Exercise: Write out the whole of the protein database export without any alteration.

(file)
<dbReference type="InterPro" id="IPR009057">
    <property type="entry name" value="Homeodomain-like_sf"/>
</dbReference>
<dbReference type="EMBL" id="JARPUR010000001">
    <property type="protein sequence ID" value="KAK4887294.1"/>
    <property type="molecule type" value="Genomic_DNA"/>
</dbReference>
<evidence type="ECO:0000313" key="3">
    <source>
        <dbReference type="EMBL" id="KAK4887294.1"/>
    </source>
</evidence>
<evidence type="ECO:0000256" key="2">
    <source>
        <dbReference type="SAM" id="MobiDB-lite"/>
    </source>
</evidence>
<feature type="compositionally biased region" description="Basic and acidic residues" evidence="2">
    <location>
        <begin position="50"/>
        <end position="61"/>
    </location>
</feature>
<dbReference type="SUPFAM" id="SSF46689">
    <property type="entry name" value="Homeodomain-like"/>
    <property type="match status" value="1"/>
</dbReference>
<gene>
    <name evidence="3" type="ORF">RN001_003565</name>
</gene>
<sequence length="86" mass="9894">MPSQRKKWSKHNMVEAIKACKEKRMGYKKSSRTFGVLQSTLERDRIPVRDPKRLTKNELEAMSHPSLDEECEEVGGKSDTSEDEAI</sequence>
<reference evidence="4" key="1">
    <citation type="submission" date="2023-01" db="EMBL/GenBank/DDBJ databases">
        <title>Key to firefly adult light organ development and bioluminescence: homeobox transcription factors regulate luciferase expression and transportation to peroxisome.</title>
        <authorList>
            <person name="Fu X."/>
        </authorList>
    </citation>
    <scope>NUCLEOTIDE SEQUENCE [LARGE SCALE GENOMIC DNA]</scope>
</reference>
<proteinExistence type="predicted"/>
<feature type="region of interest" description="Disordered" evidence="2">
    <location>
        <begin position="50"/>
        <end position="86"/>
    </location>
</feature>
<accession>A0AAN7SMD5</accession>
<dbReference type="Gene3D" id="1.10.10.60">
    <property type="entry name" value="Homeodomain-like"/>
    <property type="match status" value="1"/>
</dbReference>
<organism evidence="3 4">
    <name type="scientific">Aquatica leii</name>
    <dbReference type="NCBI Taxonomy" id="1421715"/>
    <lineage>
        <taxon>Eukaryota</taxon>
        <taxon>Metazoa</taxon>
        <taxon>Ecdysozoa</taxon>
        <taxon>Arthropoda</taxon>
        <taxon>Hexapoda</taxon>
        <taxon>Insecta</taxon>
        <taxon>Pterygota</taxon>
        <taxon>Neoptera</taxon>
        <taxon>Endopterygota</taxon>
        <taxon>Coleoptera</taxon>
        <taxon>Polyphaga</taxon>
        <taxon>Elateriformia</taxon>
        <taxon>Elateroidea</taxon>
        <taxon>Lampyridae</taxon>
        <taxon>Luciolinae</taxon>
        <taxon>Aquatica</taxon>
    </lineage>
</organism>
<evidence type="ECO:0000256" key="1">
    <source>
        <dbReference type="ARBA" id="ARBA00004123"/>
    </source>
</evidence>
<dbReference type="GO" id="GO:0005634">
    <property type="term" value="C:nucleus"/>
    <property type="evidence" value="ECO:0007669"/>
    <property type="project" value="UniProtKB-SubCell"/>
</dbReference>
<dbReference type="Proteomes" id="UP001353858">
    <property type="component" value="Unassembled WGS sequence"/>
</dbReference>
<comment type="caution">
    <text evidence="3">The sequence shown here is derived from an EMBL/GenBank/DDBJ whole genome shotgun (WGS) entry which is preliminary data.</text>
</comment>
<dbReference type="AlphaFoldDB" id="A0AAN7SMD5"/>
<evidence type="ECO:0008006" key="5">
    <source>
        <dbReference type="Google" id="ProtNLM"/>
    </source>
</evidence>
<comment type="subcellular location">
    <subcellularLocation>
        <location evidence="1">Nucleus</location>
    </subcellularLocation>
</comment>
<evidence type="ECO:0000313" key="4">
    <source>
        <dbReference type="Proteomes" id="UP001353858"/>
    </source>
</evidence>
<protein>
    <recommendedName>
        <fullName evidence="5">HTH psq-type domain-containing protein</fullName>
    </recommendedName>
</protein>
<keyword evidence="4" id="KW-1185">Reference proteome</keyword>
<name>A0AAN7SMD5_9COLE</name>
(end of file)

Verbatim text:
<dbReference type="InterPro" id="IPR009057">
    <property type="entry name" value="Homeodomain-like_sf"/>
</dbReference>
<dbReference type="EMBL" id="JARPUR010000001">
    <property type="protein sequence ID" value="KAK4887294.1"/>
    <property type="molecule type" value="Genomic_DNA"/>
</dbReference>
<evidence type="ECO:0000313" key="3">
    <source>
        <dbReference type="EMBL" id="KAK4887294.1"/>
    </source>
</evidence>
<evidence type="ECO:0000256" key="2">
    <source>
        <dbReference type="SAM" id="MobiDB-lite"/>
    </source>
</evidence>
<feature type="compositionally biased region" description="Basic and acidic residues" evidence="2">
    <location>
        <begin position="50"/>
        <end position="61"/>
    </location>
</feature>
<dbReference type="SUPFAM" id="SSF46689">
    <property type="entry name" value="Homeodomain-like"/>
    <property type="match status" value="1"/>
</dbReference>
<gene>
    <name evidence="3" type="ORF">RN001_003565</name>
</gene>
<sequence length="86" mass="9894">MPSQRKKWSKHNMVEAIKACKEKRMGYKKSSRTFGVLQSTLERDRIPVRDPKRLTKNELEAMSHPSLDEECEEVGGKSDTSEDEAI</sequence>
<reference evidence="4" key="1">
    <citation type="submission" date="2023-01" db="EMBL/GenBank/DDBJ databases">
        <title>Key to firefly adult light organ development and bioluminescence: homeobox transcription factors regulate luciferase expression and transportation to peroxisome.</title>
        <authorList>
            <person name="Fu X."/>
        </authorList>
    </citation>
    <scope>NUCLEOTIDE SEQUENCE [LARGE SCALE GENOMIC DNA]</scope>
</reference>
<proteinExistence type="predicted"/>
<feature type="region of interest" description="Disordered" evidence="2">
    <location>
        <begin position="50"/>
        <end position="86"/>
    </location>
</feature>
<accession>A0AAN7SMD5</accession>
<dbReference type="Gene3D" id="1.10.10.60">
    <property type="entry name" value="Homeodomain-like"/>
    <property type="match status" value="1"/>
</dbReference>
<organism evidence="3 4">
    <name type="scientific">Aquatica leii</name>
    <dbReference type="NCBI Taxonomy" id="1421715"/>
    <lineage>
        <taxon>Eukaryota</taxon>
        <taxon>Metazoa</taxon>
        <taxon>Ecdysozoa</taxon>
        <taxon>Arthropoda</taxon>
        <taxon>Hexapoda</taxon>
        <taxon>Insecta</taxon>
        <taxon>Pterygota</taxon>
        <taxon>Neoptera</taxon>
        <taxon>Endopterygota</taxon>
        <taxon>Coleoptera</taxon>
        <taxon>Polyphaga</taxon>
        <taxon>Elateriformia</taxon>
        <taxon>Elateroidea</taxon>
        <taxon>Lampyridae</taxon>
        <taxon>Luciolinae</taxon>
        <taxon>Aquatica</taxon>
    </lineage>
</organism>
<evidence type="ECO:0000256" key="1">
    <source>
        <dbReference type="ARBA" id="ARBA00004123"/>
    </source>
</evidence>
<dbReference type="GO" id="GO:0005634">
    <property type="term" value="C:nucleus"/>
    <property type="evidence" value="ECO:0007669"/>
    <property type="project" value="UniProtKB-SubCell"/>
</dbReference>
<dbReference type="Proteomes" id="UP001353858">
    <property type="component" value="Unassembled WGS sequence"/>
</dbReference>
<comment type="caution">
    <text evidence="3">The sequence shown here is derived from an EMBL/GenBank/DDBJ whole genome shotgun (WGS) entry which is preliminary data.</text>
</comment>
<dbReference type="AlphaFoldDB" id="A0AAN7SMD5"/>
<evidence type="ECO:0008006" key="5">
    <source>
        <dbReference type="Google" id="ProtNLM"/>
    </source>
</evidence>
<comment type="subcellular location">
    <subcellularLocation>
        <location evidence="1">Nucleus</location>
    </subcellularLocation>
</comment>
<evidence type="ECO:0000313" key="4">
    <source>
        <dbReference type="Proteomes" id="UP001353858"/>
    </source>
</evidence>
<protein>
    <recommendedName>
        <fullName evidence="5">HTH psq-type domain-containing protein</fullName>
    </recommendedName>
</protein>
<keyword evidence="4" id="KW-1185">Reference proteome</keyword>
<name>A0AAN7SMD5_9COLE</name>